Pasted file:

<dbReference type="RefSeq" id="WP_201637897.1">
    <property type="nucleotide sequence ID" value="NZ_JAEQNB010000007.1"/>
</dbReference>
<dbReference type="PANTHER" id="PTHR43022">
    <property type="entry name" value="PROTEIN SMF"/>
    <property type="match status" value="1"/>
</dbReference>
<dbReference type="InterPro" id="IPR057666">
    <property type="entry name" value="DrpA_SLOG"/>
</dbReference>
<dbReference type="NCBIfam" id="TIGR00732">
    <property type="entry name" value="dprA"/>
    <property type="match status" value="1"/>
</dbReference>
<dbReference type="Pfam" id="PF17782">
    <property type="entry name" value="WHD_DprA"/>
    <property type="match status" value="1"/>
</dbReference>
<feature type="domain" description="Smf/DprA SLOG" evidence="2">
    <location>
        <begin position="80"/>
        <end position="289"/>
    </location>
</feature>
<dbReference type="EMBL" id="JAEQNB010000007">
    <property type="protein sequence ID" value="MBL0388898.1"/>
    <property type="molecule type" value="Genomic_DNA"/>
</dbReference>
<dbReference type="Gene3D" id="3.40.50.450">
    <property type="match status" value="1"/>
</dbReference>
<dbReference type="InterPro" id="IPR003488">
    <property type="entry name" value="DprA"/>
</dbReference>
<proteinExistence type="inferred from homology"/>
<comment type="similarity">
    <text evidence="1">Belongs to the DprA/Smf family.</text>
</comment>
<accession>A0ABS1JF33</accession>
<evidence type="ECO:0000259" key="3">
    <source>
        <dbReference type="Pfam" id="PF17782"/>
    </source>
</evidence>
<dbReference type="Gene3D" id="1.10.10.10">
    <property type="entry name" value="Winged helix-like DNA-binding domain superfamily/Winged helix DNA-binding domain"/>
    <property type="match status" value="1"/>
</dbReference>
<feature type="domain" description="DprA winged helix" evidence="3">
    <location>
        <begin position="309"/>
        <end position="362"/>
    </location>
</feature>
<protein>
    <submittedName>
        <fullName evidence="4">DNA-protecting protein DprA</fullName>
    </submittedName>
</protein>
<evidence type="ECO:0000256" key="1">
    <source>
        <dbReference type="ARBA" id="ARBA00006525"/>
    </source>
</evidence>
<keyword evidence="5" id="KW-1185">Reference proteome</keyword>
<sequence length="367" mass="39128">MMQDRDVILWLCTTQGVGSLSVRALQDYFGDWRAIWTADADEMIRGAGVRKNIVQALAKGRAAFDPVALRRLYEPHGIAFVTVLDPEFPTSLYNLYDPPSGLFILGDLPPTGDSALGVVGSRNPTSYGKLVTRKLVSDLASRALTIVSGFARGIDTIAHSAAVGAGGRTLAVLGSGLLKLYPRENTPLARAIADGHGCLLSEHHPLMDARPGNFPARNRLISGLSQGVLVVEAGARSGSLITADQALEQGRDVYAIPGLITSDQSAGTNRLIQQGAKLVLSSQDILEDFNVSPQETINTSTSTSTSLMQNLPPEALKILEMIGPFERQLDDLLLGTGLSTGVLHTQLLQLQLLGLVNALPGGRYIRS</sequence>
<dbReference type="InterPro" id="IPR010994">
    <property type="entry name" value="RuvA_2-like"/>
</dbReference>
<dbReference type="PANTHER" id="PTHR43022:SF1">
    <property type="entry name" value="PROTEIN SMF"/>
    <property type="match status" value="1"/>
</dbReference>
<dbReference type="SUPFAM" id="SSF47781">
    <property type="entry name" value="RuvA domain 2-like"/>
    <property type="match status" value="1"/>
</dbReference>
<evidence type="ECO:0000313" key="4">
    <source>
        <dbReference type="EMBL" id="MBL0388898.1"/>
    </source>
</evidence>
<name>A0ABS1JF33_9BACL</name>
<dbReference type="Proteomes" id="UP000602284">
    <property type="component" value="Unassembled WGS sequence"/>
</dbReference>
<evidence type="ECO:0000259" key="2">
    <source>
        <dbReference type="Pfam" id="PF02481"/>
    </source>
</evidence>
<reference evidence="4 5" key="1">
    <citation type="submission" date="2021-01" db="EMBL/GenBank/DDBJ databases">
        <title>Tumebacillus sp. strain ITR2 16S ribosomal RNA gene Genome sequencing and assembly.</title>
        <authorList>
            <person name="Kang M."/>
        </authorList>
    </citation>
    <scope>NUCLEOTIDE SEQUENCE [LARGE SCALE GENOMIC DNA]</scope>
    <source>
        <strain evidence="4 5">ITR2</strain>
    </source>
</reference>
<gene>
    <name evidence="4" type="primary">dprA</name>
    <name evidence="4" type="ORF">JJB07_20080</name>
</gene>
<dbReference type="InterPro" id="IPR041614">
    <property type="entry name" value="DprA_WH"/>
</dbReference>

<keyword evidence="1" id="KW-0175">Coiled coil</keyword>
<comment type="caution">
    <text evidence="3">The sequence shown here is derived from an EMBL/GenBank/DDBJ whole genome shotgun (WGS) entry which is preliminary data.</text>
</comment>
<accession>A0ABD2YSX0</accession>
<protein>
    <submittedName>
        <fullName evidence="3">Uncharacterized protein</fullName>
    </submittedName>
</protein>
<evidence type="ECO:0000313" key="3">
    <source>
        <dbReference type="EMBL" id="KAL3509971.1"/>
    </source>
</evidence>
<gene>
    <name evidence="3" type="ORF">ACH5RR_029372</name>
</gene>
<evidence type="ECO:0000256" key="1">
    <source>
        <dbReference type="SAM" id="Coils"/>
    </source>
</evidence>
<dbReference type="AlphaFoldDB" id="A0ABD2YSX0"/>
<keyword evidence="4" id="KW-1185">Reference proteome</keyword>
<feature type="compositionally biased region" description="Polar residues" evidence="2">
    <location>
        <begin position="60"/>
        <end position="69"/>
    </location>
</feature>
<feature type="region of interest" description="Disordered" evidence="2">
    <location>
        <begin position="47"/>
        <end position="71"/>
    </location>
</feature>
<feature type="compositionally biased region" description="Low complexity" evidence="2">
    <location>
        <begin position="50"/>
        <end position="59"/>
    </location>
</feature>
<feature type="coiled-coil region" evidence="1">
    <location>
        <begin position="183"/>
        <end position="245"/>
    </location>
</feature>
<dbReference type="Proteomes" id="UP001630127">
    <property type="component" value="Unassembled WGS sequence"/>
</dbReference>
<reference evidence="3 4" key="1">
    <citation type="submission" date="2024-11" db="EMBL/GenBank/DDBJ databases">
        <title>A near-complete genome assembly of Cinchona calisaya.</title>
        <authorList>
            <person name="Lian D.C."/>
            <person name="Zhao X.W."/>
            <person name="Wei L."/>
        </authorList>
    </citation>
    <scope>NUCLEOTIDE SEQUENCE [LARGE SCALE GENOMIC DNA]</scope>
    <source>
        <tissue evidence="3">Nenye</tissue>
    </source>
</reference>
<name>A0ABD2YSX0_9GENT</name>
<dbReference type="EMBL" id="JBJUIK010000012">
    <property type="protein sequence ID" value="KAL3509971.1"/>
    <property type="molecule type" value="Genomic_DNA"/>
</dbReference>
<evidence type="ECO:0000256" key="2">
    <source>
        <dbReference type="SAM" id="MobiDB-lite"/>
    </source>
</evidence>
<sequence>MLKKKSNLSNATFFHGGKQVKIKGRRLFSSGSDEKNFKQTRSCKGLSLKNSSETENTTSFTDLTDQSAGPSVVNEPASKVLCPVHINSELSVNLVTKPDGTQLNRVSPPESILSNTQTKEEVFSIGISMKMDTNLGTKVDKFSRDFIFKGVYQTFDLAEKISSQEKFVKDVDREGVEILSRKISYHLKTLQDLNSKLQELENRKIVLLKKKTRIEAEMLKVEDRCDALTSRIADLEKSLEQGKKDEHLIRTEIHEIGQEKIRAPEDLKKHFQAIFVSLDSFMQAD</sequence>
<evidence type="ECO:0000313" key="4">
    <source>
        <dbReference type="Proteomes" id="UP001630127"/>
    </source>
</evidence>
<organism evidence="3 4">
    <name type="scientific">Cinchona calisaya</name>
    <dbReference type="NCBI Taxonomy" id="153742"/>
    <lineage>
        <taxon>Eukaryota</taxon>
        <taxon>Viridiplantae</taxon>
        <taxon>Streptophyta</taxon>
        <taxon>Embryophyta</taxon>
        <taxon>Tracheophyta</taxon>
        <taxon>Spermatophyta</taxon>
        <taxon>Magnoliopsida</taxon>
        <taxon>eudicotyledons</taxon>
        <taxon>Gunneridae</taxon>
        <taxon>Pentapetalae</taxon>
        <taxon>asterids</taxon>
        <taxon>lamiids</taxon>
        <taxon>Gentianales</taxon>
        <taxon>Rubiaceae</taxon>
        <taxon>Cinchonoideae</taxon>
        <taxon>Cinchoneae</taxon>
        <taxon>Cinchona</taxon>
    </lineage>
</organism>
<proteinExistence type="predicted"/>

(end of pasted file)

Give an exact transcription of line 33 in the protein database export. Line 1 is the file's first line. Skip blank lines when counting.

    <property type="entry name" value="DprA"/>